“I’m fine. I found the boat. It looks like it’s been shot up pretty bad.”
“Jose? Did you copy?”
“I’m truly sorry senora. You weren’t supposed to find the boat. Your husband found the treasure, but wasn’t willing to share.”
There was a tug on the line, and Lisa’s tether and communication line went slack.
Lisa remained unusually calm. She realized now what and who her husband had been involved with. She vowed to make it to the surface and make those responsible pay.
That thought alone accompanied her as she made her way slowly to the surface…
Snowflakes drifted, landing, soft cold kisses, on my skin. With my eyes closed I felt each impact, blind to the beauty of this perfect winter’s day.
“Let go, darling.” The voice in my ear held an undercurrent of laughter that echoed the peals of joy dancing through the air. “It’s time.”
I looked back, watched the car pulling down the driveway. “I never thought it would happen,” I whispered, a shiver racing down my spine.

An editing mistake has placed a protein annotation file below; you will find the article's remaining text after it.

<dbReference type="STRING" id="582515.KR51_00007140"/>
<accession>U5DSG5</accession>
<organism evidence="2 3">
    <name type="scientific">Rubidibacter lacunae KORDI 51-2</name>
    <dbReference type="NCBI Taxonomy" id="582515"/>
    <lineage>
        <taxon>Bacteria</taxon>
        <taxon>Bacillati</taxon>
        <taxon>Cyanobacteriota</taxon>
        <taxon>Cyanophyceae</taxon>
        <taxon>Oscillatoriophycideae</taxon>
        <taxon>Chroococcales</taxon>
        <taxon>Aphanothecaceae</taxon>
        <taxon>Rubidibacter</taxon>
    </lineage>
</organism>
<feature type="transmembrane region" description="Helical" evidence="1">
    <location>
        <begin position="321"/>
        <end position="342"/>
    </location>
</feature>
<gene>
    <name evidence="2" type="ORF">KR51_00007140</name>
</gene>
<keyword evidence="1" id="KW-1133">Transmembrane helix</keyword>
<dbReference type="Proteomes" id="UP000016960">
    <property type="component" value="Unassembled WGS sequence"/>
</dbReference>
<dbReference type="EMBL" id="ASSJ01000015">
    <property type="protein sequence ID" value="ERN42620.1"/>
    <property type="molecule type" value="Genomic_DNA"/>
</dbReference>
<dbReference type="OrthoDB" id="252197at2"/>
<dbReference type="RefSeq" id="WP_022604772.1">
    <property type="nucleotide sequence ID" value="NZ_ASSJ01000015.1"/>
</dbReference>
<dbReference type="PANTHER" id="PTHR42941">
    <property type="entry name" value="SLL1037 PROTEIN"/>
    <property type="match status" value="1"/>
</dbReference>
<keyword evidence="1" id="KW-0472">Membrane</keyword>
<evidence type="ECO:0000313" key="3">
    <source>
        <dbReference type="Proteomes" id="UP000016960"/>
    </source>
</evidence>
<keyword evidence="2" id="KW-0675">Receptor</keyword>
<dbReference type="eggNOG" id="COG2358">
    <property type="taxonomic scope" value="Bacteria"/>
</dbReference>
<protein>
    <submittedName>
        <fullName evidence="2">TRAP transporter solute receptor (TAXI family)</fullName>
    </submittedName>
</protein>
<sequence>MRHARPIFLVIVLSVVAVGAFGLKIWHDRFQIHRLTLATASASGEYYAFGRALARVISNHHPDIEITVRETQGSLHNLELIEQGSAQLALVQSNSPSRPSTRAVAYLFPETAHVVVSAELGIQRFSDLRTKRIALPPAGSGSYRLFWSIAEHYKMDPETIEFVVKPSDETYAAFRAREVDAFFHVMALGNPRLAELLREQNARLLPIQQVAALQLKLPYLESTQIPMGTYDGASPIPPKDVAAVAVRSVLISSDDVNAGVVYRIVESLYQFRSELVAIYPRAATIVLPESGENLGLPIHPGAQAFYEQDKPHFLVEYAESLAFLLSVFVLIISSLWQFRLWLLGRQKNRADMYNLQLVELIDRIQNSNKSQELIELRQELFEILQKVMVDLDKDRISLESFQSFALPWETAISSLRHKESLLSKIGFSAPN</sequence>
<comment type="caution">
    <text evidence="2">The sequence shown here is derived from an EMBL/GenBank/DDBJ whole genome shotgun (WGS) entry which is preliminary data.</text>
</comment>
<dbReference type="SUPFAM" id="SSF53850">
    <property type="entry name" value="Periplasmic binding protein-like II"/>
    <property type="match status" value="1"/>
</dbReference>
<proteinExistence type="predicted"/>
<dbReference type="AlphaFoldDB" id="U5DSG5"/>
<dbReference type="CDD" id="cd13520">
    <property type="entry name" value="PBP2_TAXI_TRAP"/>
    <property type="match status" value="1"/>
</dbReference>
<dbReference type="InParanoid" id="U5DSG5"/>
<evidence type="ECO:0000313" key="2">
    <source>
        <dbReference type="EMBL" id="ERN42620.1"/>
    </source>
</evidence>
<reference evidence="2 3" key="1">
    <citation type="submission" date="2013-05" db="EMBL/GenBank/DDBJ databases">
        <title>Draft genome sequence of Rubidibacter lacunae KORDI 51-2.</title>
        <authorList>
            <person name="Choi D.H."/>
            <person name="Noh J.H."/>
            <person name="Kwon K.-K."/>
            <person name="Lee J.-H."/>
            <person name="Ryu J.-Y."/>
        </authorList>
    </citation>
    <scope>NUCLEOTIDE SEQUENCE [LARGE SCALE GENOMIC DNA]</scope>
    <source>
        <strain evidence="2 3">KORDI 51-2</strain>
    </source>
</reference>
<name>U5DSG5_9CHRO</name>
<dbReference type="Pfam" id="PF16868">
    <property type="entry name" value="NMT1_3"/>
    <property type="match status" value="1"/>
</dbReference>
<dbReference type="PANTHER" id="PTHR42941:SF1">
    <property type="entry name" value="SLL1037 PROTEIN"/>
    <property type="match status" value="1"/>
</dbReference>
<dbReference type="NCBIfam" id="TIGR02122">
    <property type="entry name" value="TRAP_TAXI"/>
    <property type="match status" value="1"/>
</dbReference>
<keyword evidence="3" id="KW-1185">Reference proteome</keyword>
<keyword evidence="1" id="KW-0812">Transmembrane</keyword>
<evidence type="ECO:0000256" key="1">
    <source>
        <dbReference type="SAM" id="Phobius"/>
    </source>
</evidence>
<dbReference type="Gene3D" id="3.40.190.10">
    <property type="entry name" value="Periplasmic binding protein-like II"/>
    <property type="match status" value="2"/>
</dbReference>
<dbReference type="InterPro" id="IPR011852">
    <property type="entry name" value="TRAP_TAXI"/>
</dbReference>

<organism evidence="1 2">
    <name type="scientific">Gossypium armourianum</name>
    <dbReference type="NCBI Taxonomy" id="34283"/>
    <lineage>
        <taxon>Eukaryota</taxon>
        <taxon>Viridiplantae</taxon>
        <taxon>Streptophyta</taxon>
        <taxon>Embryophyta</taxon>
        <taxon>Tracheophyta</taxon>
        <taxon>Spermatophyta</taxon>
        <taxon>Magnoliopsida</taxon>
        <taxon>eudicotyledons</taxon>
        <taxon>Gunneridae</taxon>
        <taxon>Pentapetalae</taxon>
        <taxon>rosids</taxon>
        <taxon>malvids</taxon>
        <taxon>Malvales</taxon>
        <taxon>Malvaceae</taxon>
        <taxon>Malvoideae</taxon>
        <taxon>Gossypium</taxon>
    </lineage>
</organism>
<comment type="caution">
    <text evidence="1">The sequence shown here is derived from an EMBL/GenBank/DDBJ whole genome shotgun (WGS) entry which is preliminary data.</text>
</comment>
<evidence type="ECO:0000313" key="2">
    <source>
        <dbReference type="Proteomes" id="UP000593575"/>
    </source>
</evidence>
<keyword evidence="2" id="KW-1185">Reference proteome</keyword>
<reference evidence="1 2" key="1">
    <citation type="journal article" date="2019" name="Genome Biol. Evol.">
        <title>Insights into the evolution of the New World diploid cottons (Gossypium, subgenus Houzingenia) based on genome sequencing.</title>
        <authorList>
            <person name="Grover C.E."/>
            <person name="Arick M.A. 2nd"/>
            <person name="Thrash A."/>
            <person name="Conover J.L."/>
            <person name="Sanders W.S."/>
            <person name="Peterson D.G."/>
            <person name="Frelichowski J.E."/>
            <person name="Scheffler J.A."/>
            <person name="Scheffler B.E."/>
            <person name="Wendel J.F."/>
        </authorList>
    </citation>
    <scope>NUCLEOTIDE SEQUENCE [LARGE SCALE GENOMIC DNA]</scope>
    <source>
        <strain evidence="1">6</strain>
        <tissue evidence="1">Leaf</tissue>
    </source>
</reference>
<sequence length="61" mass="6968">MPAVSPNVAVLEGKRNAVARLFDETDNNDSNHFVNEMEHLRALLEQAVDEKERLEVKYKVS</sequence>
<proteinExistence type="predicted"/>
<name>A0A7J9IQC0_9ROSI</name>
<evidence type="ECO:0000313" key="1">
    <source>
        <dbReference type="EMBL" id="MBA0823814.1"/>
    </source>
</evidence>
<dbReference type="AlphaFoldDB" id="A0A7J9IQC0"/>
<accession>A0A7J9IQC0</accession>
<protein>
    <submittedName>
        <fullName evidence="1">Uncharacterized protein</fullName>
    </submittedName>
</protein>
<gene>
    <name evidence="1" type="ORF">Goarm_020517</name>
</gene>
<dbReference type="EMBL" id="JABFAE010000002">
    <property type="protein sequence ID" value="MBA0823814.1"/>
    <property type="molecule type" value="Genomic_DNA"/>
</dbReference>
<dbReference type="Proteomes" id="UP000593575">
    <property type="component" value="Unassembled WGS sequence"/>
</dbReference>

“I know,” she whispered, fingers twining with mine.
“Mom! Come play!”
With a deep breath I let go of the history boxed up and driving away without a backwards glance. I turned and smiled at my daughter who waited, a sled under her arm.
“I’m coming, sweetie,” I replied. Finally accepting the lesson of experience and living the day that waited.
“It’s wild,” Tina said. I could almost hear a wide grin, see her eyes shining.
“Yeah?” I replied, skeptical.
“You have to try it.”
In spite of my best friend’s entuhsiasm, I was sure this was one experience I wouldn’t mind missing.
“Oh come on!” she said, her voice oddly clear over the… connection I suppose. Or something. I mean, I couldn’t see her but I could hear her. So there was no phone or whatever carrying her voice to me. I heard it, clear as day. And I was sure I hadn’t gone crazy. Yet.
“Look, Tina, I don’t know.”
“Don’t chicken out on me now. You promised.”
“I did not! I said I’d think about it. This was your idea. I never wanted to do this.”
“Well you should. Stop being a baby and try it. It’s insane, Jules. Ride of your life!”